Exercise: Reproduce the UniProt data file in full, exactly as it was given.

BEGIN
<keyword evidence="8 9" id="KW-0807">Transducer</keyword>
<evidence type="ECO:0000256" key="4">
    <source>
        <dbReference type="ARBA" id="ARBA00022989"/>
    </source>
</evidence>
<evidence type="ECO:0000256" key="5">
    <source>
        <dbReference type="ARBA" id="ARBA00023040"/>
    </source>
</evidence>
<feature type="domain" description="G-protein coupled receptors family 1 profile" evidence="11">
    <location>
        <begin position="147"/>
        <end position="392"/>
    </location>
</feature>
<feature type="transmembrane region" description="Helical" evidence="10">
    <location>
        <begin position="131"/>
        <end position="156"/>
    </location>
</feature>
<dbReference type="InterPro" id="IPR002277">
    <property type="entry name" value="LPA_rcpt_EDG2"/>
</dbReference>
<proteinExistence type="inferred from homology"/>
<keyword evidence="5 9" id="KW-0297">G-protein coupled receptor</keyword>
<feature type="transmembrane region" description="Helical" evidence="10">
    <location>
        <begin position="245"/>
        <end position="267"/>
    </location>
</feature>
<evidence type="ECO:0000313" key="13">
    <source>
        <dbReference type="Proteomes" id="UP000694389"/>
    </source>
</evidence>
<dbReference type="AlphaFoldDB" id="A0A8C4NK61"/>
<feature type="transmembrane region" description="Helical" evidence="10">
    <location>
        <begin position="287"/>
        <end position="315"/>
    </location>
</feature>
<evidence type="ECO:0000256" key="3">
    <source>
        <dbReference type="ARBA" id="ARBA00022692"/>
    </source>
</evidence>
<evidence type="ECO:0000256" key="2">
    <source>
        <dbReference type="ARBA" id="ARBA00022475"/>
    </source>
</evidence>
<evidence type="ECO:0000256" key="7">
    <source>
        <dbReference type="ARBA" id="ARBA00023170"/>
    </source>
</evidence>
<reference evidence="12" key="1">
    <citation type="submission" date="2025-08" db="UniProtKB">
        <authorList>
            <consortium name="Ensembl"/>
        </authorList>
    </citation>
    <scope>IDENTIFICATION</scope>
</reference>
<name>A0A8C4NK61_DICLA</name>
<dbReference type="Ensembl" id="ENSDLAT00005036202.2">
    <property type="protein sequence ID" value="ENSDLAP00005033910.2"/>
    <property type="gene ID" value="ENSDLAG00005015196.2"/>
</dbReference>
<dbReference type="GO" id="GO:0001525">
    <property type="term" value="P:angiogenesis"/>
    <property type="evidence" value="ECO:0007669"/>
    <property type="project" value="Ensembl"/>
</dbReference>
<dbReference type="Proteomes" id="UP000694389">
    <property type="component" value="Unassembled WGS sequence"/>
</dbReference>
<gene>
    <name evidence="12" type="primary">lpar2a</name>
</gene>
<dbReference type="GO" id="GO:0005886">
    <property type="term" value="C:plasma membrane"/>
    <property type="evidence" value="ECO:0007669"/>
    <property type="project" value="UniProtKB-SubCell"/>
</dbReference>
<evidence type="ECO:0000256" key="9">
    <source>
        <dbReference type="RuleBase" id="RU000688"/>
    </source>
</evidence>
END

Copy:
<keyword evidence="8 9" id="KW-0807">Transducer</keyword>
<evidence type="ECO:0000256" key="4">
    <source>
        <dbReference type="ARBA" id="ARBA00022989"/>
    </source>
</evidence>
<evidence type="ECO:0000256" key="5">
    <source>
        <dbReference type="ARBA" id="ARBA00023040"/>
    </source>
</evidence>
<feature type="domain" description="G-protein coupled receptors family 1 profile" evidence="11">
    <location>
        <begin position="147"/>
        <end position="392"/>
    </location>
</feature>
<feature type="transmembrane region" description="Helical" evidence="10">
    <location>
        <begin position="131"/>
        <end position="156"/>
    </location>
</feature>
<dbReference type="InterPro" id="IPR002277">
    <property type="entry name" value="LPA_rcpt_EDG2"/>
</dbReference>
<proteinExistence type="inferred from homology"/>
<keyword evidence="5 9" id="KW-0297">G-protein coupled receptor</keyword>
<feature type="transmembrane region" description="Helical" evidence="10">
    <location>
        <begin position="245"/>
        <end position="267"/>
    </location>
</feature>
<evidence type="ECO:0000313" key="13">
    <source>
        <dbReference type="Proteomes" id="UP000694389"/>
    </source>
</evidence>
<dbReference type="AlphaFoldDB" id="A0A8C4NK61"/>
<feature type="transmembrane region" description="Helical" evidence="10">
    <location>
        <begin position="287"/>
        <end position="315"/>
    </location>
</feature>
<evidence type="ECO:0000256" key="3">
    <source>
        <dbReference type="ARBA" id="ARBA00022692"/>
    </source>
</evidence>
<evidence type="ECO:0000256" key="2">
    <source>
        <dbReference type="ARBA" id="ARBA00022475"/>
    </source>
</evidence>
<evidence type="ECO:0000256" key="7">
    <source>
        <dbReference type="ARBA" id="ARBA00023170"/>
    </source>
</evidence>
<reference evidence="12" key="1">
    <citation type="submission" date="2025-08" db="UniProtKB">
        <authorList>
            <consortium name="Ensembl"/>
        </authorList>
    </citation>
    <scope>IDENTIFICATION</scope>
</reference>
<name>A0A8C4NK61_DICLA</name>
<dbReference type="Ensembl" id="ENSDLAT00005036202.2">
    <property type="protein sequence ID" value="ENSDLAP00005033910.2"/>
    <property type="gene ID" value="ENSDLAG00005015196.2"/>
</dbReference>
<dbReference type="GO" id="GO:0001525">
    <property type="term" value="P:angiogenesis"/>
    <property type="evidence" value="ECO:0007669"/>
    <property type="project" value="Ensembl"/>
</dbReference>
<dbReference type="Proteomes" id="UP000694389">
    <property type="component" value="Unassembled WGS sequence"/>
</dbReference>
<gene>
    <name evidence="12" type="primary">lpar2a</name>
</gene>
<dbReference type="GO" id="GO:0005886">
    <property type="term" value="C:plasma membrane"/>
    <property type="evidence" value="ECO:0007669"/>
    <property type="project" value="UniProtKB-SubCell"/>
</dbReference>
<evidence type="ECO:0000256" key="9">
    <source>
        <dbReference type="RuleBase" id="RU000688"/>
    </source>
</evidence>